Clouds of war and strategic delusions

Britain’s strategic outlook requires realism about the kind of conflicts we are prepared and willing to fight

Hew Strachan

As the United Kingdom begins another national security review, it needs a realistic conception of the sorts of wars it is prepared to fight. Public perceptions are shaped by the memory of the two world wars, and they are often reinforced by political rhetoric that emphasises that message. But over the last two hundred years, 86 per cent of deaths in inter-state wars have been caused by only 10 per cent of those wars. Most conflicts, including all those fought by Britain since 1945, have been limited in duration or, if protracted, in intensity.

So Carl von Clausewitz was wrong. A veteran of the Revolutionary and Napoleonic Wars, Clausewitz concluded that war’s nature was to escalate: conflict is bloody and violent, and killing makes compromise more difficult. However, he also recognised that in practice many wars had proved limited, an oddity he attributed to two factors.

The first was the product of the inherent constraints on its conduct imposed by weather, geography, failures of communication and inadequate intelligence. The second was external. War could be consciously contained by the pursuit of limited objectives. Such wars ended, not with the imposition of a dictated peace after a war of annihilation, but in negotiation between the two sides. Most thinking about limited war from Clausewitz’s day to our own has focused on the idea that policy best limits wars.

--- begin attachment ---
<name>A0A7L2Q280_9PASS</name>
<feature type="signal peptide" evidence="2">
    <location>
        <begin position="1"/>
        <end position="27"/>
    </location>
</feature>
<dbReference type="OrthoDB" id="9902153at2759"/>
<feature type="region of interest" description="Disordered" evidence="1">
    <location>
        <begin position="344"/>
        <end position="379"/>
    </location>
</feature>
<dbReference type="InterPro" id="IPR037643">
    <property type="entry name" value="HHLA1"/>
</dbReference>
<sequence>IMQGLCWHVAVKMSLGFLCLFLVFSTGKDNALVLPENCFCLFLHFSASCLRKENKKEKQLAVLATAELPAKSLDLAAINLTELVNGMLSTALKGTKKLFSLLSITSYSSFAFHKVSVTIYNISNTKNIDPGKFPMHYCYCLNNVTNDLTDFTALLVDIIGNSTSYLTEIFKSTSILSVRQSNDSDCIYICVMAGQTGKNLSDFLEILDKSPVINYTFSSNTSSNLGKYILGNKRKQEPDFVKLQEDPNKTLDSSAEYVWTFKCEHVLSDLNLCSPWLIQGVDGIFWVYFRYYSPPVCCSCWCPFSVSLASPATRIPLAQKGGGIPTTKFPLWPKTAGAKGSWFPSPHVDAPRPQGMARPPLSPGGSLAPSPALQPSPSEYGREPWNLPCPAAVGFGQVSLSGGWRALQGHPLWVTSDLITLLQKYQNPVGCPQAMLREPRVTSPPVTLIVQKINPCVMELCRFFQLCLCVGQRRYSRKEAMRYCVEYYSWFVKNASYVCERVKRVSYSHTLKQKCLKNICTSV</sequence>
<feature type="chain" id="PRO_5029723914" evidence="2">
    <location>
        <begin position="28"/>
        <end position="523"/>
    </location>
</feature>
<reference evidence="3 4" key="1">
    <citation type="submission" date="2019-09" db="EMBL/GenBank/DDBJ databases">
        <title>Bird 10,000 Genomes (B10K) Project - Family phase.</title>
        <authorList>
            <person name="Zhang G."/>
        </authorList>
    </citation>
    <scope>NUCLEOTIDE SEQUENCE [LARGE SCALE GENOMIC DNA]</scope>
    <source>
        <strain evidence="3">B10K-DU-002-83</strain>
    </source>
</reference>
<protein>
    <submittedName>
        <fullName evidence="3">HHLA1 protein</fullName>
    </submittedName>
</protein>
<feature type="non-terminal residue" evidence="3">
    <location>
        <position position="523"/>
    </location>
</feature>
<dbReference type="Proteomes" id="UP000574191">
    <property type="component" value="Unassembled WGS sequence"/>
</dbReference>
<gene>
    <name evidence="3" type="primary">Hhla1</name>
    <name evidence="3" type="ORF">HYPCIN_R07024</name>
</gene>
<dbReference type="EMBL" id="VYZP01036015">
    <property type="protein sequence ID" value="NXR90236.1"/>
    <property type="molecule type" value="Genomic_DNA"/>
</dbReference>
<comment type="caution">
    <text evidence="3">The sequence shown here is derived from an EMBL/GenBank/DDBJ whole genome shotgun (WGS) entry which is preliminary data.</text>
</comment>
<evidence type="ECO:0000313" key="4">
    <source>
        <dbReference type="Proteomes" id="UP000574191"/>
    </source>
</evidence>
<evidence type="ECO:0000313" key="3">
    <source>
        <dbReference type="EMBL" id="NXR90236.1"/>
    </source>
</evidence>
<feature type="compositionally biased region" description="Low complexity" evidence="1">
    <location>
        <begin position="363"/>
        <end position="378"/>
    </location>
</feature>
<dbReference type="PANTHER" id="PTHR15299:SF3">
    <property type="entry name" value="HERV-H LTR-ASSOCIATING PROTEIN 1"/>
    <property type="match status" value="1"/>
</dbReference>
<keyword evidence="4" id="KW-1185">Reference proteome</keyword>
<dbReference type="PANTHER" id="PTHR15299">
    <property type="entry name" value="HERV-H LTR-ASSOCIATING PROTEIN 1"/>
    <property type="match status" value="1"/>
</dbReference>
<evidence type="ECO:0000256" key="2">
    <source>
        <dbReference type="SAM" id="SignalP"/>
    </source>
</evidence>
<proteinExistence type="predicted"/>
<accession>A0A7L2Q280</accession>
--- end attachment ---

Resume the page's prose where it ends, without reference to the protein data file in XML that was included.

After 1815, the belief that the French Revolution of 1789 had precipitated a 20-year conflict caused conservatively minded governments to exercise restraint in war’s conduct. Europe, then as now, fancied itself a continent largely freed of the incubus of major war. One of the principal reasons why the First World War was both intense and protracted was that both sides were ready to overthrow this assumption. By turning their own fear of revolution into a weapon for use against their enemies, they unleashed effects that could not be contained: Britain did so with continuing consequences in the Middle East, and Germany did so in Russia. In January 1918, the American president, Woodrow Wilson, responded with the principle of national self-determination. Although he was trying to defuse the appeal of the Russian revolution to the war-weary peoples of Europe, in practice he stoked further conflict which ran on until 1923. Policy and politics could expand war as well as contain it.